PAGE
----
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“Bear or Double Eagle”

The bear defensive scheme or front was created to bring more pressure on the QB and trying to make the QB make quick decisions under pressure. The scheme, however, also places pressure on the defensive perimeter, aka secondary, and requires players with good fundamentals and the ability to play in space.

Buddy Ryan is famously known for creating the 46 defense during his time as the defensive coordinator with the Chicago Bears. Arguably the greatest defensive team in NFL history, the 1985 Bears defense was built on pressure and aggressive play at the line of scrimmage.

The scheme made its way into the college ranks and became popular in the 1990’s with the University of Arizona’s “Desert Swarm” defense. The Wildcats used this defense for most of the 1990’s and allowed only one TD in two contests vs. No. 1 ranked Miami Hurricanes and No. 1 ranked Washington Huskies.

Ryan used the bear front to give his defense a consistent 8-man box and one on one pass rushing matchups for his pass rushers. The important adjustment by Ryan was the “T-N-T” alignment of the defensive linemen.

With the emergence of the spread passing scheme, especially in college football, the bear front is typically used as a variety front or in run situations. The bear front allows the defense to place 8 defenders within 5 yards of the line scrimmage, which gives an advantage to the defense vs. the run.

Despite the pressure the bear front puts on the secondary in passing situations, it also provides the opportunity to get talented pass rushers one on one. As the NFL is going to more 4 and 5 wide receiver sets, the bear front is allowing defensive coordinators to disguise who pass rushing and who is dropping into coverage.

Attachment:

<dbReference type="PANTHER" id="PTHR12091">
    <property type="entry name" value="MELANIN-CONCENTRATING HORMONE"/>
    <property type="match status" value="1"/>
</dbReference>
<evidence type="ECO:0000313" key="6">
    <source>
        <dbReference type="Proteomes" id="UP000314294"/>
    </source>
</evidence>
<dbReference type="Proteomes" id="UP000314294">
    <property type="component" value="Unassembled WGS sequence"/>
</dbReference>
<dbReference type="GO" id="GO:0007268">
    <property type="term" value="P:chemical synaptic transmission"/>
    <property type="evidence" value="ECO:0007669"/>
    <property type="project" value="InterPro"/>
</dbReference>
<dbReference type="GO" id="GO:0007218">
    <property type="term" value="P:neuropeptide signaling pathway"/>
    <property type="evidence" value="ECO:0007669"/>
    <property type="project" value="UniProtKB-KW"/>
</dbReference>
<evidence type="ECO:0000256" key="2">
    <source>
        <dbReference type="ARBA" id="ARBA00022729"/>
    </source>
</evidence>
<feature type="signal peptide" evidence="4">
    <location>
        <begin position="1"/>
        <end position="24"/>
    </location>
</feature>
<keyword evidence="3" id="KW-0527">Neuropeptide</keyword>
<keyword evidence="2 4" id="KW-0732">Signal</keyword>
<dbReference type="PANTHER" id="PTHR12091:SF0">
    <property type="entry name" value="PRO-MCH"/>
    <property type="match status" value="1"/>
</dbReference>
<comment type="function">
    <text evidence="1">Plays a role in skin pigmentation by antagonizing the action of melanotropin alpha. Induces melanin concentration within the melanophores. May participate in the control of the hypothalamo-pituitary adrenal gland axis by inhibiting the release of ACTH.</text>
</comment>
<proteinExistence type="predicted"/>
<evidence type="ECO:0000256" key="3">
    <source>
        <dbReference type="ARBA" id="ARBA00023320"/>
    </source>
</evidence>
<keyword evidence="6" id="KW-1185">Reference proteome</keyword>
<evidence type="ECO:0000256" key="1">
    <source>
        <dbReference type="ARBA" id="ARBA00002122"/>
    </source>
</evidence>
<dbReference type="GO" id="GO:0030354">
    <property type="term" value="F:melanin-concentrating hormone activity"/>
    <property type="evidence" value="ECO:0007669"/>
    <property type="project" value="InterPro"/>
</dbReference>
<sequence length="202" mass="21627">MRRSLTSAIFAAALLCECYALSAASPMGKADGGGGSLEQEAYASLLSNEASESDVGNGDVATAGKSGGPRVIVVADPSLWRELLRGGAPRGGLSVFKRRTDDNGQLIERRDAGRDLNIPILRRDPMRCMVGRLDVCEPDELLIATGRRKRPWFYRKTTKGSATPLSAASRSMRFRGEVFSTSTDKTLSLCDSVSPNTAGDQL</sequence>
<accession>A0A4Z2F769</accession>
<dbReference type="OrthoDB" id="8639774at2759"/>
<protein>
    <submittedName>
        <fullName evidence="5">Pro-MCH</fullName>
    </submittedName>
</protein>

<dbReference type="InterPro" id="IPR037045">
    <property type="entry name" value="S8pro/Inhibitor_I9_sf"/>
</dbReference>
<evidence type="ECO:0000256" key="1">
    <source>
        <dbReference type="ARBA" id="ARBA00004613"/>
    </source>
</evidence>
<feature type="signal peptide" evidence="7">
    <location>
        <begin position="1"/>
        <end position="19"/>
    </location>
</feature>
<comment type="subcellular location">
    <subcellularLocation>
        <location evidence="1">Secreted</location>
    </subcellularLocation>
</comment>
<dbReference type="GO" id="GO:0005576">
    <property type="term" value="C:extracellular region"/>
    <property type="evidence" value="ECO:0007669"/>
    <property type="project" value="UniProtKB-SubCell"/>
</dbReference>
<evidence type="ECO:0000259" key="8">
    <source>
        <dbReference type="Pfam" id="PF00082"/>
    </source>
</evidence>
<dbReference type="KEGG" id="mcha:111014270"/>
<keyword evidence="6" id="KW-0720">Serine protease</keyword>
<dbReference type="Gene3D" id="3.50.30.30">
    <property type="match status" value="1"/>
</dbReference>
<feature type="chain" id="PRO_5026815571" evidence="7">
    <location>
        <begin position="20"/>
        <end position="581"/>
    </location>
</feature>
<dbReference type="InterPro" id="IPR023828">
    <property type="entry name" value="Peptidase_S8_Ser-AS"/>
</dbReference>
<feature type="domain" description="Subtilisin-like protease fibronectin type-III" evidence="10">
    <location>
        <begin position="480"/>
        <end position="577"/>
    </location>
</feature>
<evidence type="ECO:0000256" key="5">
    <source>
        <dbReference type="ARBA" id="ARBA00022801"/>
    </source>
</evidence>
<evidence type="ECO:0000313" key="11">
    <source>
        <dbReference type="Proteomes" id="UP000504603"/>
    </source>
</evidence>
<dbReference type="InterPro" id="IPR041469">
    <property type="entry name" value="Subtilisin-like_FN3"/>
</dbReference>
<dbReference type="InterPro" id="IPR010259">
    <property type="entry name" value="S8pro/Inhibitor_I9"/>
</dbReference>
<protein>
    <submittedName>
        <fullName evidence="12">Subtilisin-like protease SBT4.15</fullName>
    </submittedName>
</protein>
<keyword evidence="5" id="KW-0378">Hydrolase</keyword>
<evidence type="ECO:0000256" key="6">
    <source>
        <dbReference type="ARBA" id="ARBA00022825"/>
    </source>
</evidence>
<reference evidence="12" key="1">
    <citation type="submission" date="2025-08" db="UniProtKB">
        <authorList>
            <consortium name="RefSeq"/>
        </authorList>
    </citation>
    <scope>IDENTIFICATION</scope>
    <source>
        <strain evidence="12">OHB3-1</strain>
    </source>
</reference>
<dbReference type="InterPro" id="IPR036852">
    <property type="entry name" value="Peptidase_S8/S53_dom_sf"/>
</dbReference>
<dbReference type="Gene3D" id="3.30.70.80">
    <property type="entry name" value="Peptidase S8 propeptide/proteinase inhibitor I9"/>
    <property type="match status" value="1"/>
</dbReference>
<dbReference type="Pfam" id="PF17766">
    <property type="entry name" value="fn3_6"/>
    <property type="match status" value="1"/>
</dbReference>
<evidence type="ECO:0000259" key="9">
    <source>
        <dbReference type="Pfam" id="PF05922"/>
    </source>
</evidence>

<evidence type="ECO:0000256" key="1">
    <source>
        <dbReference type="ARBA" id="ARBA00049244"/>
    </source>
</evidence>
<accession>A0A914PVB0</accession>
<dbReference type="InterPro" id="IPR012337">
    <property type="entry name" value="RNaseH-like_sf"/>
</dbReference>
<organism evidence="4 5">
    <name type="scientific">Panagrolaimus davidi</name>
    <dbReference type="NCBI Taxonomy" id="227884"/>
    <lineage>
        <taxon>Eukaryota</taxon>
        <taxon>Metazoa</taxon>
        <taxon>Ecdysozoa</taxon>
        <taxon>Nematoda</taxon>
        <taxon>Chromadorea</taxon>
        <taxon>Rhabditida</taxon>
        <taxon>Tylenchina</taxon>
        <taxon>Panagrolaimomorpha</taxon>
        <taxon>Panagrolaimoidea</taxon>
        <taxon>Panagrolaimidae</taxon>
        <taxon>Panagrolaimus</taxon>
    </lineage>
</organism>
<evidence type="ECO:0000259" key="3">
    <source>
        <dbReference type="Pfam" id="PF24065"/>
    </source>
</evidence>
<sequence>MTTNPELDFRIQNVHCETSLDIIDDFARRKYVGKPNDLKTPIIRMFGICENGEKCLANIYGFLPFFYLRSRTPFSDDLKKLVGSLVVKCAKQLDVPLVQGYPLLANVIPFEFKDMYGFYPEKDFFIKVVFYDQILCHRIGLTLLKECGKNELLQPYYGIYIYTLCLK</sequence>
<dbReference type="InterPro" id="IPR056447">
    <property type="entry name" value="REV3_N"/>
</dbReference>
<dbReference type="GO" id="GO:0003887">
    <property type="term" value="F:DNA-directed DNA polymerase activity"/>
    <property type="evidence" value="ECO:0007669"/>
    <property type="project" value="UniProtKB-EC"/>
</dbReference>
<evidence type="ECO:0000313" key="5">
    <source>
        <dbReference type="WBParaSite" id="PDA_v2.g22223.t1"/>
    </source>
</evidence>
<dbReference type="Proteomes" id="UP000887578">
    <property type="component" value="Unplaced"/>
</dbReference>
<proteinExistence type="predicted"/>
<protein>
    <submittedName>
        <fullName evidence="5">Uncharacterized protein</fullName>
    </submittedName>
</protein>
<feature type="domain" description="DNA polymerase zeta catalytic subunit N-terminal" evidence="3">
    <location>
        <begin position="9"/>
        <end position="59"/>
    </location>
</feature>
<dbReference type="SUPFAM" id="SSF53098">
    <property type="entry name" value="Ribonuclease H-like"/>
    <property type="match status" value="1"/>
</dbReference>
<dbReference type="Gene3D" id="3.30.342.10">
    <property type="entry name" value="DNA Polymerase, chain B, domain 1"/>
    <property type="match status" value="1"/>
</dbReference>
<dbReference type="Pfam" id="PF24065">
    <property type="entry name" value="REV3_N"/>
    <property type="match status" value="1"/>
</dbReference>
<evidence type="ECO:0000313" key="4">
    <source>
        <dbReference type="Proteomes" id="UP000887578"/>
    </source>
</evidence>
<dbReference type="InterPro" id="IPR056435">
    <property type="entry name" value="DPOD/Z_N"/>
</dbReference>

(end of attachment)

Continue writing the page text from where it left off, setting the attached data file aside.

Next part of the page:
When defenses can disguise their coverage along with their pass rush, it makes it much more difficult for the QB and offensive line to be able to have the right protection called. Also, with one-on-one pass rush matchups, the defense now forces the offensive to either win all those matchups or keep a tight end or running back in to protect; this doesn’t allow them to release into routes.

The vulnerabilities of the bear front come by way of man coverage in the secondary. There are multiples routes, including crossing routes and isolation routes, offenses use to beat man coverage. Wide receivers must beat press coverage and hit their landmarks to beat the bear front as the QB must get rid of the ball on time. Even holding the ball one second longer allows the defensive line time to get to the QB.

One route concept that is used versus man cover is the post dig concept that is generally run out of a 3-wide formation. The post dig is a two-man route combination that force the free safety to react and the QB makes his read off that reaction. A dig/inside vertical combination, also known as a dagger, is also used to beat press coverage with a single high safety.

This is just one of many schemes and concepts that will be discussed and analyzed. For more information on this scheme or formation, check out the inaugural "Inside the Box" podcast featuring Anthony Davis.

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